I have been told that my 3 year-old daughter is ‘clingy‘ with me and, really, I took it as a compliment. What may have been intended to be criticism was received, by me, as the opposite. I guess when I send my daughter or my son off to college and they still need me to tuck them in, cut up their food, sit on my lap, accompany them in all of the activities of daily living, or wipe their bottoms…well, then we could all conclude that my children are ‘clingy’. For now, though, I am going to take comfort in knowing that it is me they cling to in order to feel the safety and security they need at this stage in both of their lives.
My job as a parent is to prepare both of my children to become the adults they will eventually be. I am not raising babies here, I am raising people in their own right. My husband and I are laying a foundation for them to stand on and there are extremely important developmental stages happening in early childhood; trust vs. mistrust, autonomy vs. shame, and initiative vs. guilt. The virtues developed in early childhood are hope, will, and industry. Anyone who has taken enough psychology in college or ever experienced a pediatric psychiatry rotation automatically recognizes these stages from Erikson’s model of developmental theory. When combined with Biblical principles, there is a map and guide that unfolds to offer more insight and understanding into what our children truly need from us.
I come from a fractured family and that fracture began before I could walk or talk. The fracture grew over the years and, combined with some tragedies and traumas, I entered adulthood carrying a massive amount of mistrust, shame, doubt, and guilt. It took a lot of meditation on scripture, exploring my own college textbooks, working it out in therapy, and contemplative soul-searching to peel back those layers of mistrust, shame, doubt, and guilt in order to lay out a more solid foundation built on faith in God.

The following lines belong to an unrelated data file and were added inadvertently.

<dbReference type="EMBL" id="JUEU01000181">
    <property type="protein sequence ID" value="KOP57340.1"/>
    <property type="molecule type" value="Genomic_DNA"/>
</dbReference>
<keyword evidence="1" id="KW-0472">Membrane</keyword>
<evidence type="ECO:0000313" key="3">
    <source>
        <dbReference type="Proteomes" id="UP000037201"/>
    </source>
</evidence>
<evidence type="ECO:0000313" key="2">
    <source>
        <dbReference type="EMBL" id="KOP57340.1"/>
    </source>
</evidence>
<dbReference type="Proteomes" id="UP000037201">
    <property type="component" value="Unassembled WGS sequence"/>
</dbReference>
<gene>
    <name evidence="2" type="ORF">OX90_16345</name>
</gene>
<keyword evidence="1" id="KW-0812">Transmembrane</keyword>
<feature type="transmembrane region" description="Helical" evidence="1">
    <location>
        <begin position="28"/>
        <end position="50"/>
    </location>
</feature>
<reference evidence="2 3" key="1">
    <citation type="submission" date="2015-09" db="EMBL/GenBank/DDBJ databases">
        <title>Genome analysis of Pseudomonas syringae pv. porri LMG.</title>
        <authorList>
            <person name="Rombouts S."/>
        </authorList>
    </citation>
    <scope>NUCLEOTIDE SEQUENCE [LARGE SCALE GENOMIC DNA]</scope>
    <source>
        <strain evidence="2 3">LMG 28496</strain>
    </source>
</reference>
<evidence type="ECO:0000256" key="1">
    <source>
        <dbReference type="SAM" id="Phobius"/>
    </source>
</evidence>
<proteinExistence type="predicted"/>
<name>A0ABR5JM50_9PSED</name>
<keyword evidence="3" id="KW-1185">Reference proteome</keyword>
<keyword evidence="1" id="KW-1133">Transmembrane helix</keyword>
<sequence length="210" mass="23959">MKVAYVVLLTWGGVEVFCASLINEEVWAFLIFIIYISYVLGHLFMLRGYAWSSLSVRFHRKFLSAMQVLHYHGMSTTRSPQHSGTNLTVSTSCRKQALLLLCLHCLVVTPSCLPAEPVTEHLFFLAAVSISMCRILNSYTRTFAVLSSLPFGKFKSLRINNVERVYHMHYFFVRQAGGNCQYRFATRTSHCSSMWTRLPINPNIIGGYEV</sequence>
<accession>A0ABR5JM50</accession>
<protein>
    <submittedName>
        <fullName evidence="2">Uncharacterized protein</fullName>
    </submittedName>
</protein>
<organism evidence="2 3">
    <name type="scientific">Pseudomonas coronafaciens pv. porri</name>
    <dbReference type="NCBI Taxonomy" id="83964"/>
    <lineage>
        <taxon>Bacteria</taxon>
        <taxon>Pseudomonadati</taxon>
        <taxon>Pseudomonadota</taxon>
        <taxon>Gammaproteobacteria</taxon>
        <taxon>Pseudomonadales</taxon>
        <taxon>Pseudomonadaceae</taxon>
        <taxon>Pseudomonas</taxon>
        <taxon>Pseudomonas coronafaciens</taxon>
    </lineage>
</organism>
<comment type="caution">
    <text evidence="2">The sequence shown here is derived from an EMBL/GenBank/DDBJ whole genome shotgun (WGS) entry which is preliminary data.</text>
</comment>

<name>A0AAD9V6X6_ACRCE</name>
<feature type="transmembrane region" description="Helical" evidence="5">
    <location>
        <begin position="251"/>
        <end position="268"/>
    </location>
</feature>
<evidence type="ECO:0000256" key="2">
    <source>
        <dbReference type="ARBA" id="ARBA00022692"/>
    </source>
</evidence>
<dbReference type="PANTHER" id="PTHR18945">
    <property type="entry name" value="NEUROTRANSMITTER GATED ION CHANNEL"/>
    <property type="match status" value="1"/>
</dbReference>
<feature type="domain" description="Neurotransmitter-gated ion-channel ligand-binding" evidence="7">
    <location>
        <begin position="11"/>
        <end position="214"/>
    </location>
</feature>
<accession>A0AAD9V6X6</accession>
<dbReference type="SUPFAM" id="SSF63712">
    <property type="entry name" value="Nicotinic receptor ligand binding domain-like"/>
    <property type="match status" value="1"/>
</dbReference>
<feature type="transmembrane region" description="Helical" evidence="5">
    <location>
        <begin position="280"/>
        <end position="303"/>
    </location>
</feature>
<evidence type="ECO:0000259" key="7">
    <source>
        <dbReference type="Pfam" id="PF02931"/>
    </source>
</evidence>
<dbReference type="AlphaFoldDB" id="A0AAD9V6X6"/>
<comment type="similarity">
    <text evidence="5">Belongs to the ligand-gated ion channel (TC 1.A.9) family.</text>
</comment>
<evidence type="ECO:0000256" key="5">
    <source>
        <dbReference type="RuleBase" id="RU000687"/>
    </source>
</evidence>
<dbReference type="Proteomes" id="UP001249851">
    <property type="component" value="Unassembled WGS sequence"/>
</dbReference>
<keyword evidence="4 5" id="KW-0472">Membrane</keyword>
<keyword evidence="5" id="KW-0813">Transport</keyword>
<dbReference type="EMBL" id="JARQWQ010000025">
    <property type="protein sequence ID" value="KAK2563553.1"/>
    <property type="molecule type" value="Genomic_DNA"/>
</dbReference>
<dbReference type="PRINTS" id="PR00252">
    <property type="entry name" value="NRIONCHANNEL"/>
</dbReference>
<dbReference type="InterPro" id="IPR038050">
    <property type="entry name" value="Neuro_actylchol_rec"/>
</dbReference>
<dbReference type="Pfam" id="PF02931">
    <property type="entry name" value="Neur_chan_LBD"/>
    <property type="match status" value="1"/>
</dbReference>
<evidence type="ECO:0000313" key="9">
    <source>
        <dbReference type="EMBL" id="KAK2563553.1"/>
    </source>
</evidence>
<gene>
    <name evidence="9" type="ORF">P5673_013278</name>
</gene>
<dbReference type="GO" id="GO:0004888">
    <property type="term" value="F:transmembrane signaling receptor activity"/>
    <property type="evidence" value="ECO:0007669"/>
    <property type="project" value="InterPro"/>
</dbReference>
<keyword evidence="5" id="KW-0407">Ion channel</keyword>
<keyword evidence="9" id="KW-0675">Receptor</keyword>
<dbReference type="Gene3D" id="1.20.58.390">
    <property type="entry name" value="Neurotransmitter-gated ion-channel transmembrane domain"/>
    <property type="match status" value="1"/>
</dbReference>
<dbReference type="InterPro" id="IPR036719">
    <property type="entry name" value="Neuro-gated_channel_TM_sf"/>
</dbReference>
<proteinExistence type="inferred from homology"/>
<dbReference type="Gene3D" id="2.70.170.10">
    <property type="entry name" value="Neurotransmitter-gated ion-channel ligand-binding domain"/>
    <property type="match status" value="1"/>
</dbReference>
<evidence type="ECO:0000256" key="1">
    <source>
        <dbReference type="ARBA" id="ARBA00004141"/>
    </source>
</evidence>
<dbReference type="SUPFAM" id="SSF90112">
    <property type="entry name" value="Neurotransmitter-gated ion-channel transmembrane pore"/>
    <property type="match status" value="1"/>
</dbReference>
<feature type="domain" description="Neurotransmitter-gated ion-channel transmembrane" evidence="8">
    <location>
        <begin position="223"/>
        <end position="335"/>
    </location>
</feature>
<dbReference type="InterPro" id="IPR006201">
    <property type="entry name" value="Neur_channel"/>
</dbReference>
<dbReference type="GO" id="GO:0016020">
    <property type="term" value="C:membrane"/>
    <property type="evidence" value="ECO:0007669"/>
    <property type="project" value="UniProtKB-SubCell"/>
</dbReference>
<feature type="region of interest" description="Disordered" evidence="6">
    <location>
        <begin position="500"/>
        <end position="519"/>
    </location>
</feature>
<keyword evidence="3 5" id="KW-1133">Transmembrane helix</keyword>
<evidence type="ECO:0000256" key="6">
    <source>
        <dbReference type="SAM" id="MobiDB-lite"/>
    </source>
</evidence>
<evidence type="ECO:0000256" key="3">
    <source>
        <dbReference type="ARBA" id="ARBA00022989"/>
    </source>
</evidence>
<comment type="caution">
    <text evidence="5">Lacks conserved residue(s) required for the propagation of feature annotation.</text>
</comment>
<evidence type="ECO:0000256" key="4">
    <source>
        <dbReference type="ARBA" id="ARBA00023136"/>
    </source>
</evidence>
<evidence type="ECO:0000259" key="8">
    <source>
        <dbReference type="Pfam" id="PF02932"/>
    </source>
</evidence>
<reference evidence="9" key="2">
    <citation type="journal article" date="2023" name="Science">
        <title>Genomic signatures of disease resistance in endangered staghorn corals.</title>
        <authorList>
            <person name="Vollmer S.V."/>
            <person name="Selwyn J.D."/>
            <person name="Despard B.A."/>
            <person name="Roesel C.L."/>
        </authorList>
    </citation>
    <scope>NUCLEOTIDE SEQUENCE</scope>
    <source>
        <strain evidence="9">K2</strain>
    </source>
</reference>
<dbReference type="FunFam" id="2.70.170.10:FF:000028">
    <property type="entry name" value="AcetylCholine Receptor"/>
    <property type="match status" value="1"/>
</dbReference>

Today, I cling to God with all of my might. I am not independent of Him, rather I am dependent on Him. My mindset today is one that strives toward positive thinking, hope, trust, joy, peace, faith, love, and kindness in spite of the adversities. I experienced attachment wounds that left me searching constantly in an attempt to relieve the aches.
Over the years I would find myself clinging to people, places, or things in order to meet the needs of the safety and security I had been so desperately in need of for much of my life. Those endeavors were fruitless and brought me to a state of lifelessness. I don’t want my children to enter adulthood carrying the burden of mistrust, shame, doubt, and guilt, so I my intent is to provide the stability and sense of security that I myself once lacked.
My husband and I genuinely enjoy spending time with each other and our children. We read books together, have playtime together, have giant family hugs, and engage in projects together. We genuinely experience intimacy together as a family of four and it fills my heart up with a sense of contentment like nothing else ever has.
When you consider the state our society is in today, we probably do seem rather clingy by comparison. My husband and I are not perfect, this marriage is not perfect, and our parenting is not perfect. But, in the grand scheme of things, I think we are doing okay.
Our preschooler is at an age where she is able to take on tasks in order to feel a sense of accomplishment. Today, I let her be in charge of story time. And, well, this was the result…
Not pictured is the clean-up process as we sang the clean-up song together and talked about how we treat our belongings and put things back where they belong.
Yes, I spend a lot of time with my children. Yes, my children cling to me often. But, I am also encouraging them to share in experiences with each other, other things, and other people under my watchful eyes.
Safety and security is a basic human need that extends beyond food, shelter, and clothing. We need emotional security in order to navigate the rough terrain in the world today. I place my emotional security in God and I am going to be the one who teaches my children to do the same.
I do not smother my children with my presence, but there is truly no greater feeling in the world than when they come to me freely and want to be in my arms. I imagine God might feel the same way about us.
If that is ‘clingy’, I will take it and treasure it up in my heart.